I feel like I see a new treatment for cancer every month that seems extremely promising and yet I've never heard them brought up again. Does it take that long to see if it works for humans or do they all just fail? It boggles my mind that there isn't an established fure yet for at least a few kinds of cancer at this point.
For the record I understand human trials take a long time before anything is approved to go to market, but I remember hearing stories like this years ago and still never a follow up as to whether it went as expected or if it failed completely (or anything inbeween).
So this seems like a very promising treatment, but it isn't perfect. So the treatment doesn't find cancer cells, it is a lipid-membrane with a cellular "factory" that contains the ability to create a protein that destroys the cell. The significance of this is that it only creates the protein when it detects that it is inside a cancer cell (how it does this the article didn't say). The issue arises because it seems like this membrane incorporates itself into any cell it can, not just cancer cells and we need to know what the implications of that might be. Overall incredible idea and props to the team that made this happen. I can't imagine all the work that went into designing and creating this.
The title of the post is a cut and paste from the first paragraph of the linked popular press article here:
> Like the horse of Troy, scientists at the Technion have developed a way to sneak synthetic cells right into tumor tissue, where they then begin producing cancer-fighting proteins from the inside. The technique was tested in both cell cultures and in mice, and found to be an effective treatment in both cases.
For those interested here is a link to the academic press release:
N. Krinsky, M. Kaduri, A. Zinger, J. Shainsky-Roitman, M. Goldfeder, I. Benhar, D. Hershkovitz, A. Schroeder,
Synthetic Cells Synthesize Therapeutic Proteins inside Tumors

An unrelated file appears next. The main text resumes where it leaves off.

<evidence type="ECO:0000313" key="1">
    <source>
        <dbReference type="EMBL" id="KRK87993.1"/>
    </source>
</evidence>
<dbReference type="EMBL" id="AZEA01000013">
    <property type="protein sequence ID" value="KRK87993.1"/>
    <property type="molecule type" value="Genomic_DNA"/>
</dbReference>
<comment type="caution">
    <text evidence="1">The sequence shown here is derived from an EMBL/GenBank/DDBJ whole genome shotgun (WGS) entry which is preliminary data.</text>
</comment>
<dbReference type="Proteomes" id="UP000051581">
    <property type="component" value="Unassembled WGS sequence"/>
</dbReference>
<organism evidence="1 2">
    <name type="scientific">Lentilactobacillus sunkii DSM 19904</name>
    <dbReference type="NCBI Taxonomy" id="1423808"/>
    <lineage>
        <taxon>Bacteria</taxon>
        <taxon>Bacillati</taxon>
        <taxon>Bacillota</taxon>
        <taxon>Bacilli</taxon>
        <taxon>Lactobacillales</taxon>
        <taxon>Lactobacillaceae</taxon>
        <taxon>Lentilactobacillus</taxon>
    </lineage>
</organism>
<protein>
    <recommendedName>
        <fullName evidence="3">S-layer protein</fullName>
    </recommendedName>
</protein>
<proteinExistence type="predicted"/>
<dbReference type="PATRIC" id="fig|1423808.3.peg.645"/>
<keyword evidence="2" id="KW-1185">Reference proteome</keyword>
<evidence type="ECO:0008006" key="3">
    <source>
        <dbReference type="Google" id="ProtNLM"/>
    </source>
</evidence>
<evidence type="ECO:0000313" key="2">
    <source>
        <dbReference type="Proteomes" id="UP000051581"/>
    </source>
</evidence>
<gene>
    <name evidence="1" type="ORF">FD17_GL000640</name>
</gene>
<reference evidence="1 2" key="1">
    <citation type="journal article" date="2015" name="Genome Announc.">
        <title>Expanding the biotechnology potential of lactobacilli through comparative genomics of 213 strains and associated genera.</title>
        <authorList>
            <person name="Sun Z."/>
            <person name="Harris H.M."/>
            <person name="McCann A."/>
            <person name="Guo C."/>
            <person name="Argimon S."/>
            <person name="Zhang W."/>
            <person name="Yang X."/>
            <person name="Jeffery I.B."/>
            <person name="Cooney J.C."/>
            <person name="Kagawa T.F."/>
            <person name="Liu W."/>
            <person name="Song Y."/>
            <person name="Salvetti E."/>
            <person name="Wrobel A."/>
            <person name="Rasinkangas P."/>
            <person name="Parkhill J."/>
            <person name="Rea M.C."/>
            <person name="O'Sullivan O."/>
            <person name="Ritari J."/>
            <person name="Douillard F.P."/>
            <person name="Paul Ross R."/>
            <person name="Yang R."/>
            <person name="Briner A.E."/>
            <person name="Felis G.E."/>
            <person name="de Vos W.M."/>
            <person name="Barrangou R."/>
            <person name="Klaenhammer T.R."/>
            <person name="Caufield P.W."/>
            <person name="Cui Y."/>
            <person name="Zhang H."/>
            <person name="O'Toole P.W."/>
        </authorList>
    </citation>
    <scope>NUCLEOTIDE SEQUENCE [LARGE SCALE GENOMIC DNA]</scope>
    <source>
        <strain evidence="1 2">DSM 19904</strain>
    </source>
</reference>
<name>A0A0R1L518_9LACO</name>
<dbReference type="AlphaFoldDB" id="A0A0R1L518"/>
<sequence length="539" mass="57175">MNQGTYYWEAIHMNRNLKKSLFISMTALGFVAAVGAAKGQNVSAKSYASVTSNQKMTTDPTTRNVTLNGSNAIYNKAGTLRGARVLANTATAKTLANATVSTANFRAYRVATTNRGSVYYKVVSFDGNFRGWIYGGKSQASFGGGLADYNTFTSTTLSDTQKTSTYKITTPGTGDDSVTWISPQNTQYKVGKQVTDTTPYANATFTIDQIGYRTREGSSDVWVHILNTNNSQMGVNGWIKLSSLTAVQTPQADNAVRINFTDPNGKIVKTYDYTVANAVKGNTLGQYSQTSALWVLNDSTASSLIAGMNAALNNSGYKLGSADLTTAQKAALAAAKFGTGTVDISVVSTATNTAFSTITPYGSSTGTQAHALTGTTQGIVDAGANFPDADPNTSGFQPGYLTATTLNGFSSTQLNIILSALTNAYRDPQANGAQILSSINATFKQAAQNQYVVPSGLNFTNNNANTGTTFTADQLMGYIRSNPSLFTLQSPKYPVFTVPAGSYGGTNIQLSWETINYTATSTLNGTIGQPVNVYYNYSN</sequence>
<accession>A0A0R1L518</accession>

Adv. Healthcare Mater. 2017, 1701163.
> Synthetic cells, artificial cell-like particles, capable of autonomously synthesizing RNA and proteins based on a DNA template, are emerging platforms for studying cellular functions and for revealing the origins-of-life. Here, it is shown for the first time that artificial lipid-based vesicles, containing the molecular machinery necessary for transcription and translation, can be used to synthesize anticancer proteins inside tumors. The synthetic cells are engineered as stand-alone systems, sourcing nutrients from their biological microenvironment to trigger protein synthesis. When pre-loaded with template DNA, amino acids and energy-supplying molecules, up to 2 × 107 copies of green fluorescent protein are synthesized in each synthetic cell. A variety of proteins, having molecular weights reaching 66 kDa and with diagnostic and therapeutic activities, are synthesized inside the particles. Incubating synthetic cells, encoded to secrete Pseudomonas exotoxin A (PE) with 4T1 breast cancer cells in culture, resulted in killing of most of the malignant cells. In mice bearing 4T1 tumors, histological evaluation of the tumor tissue after a local injection of PE-producing particles indicates robust apoptosis. Synthetic cells are new platforms for synthesizing therapeutic proteins on-demand in diseased tissues.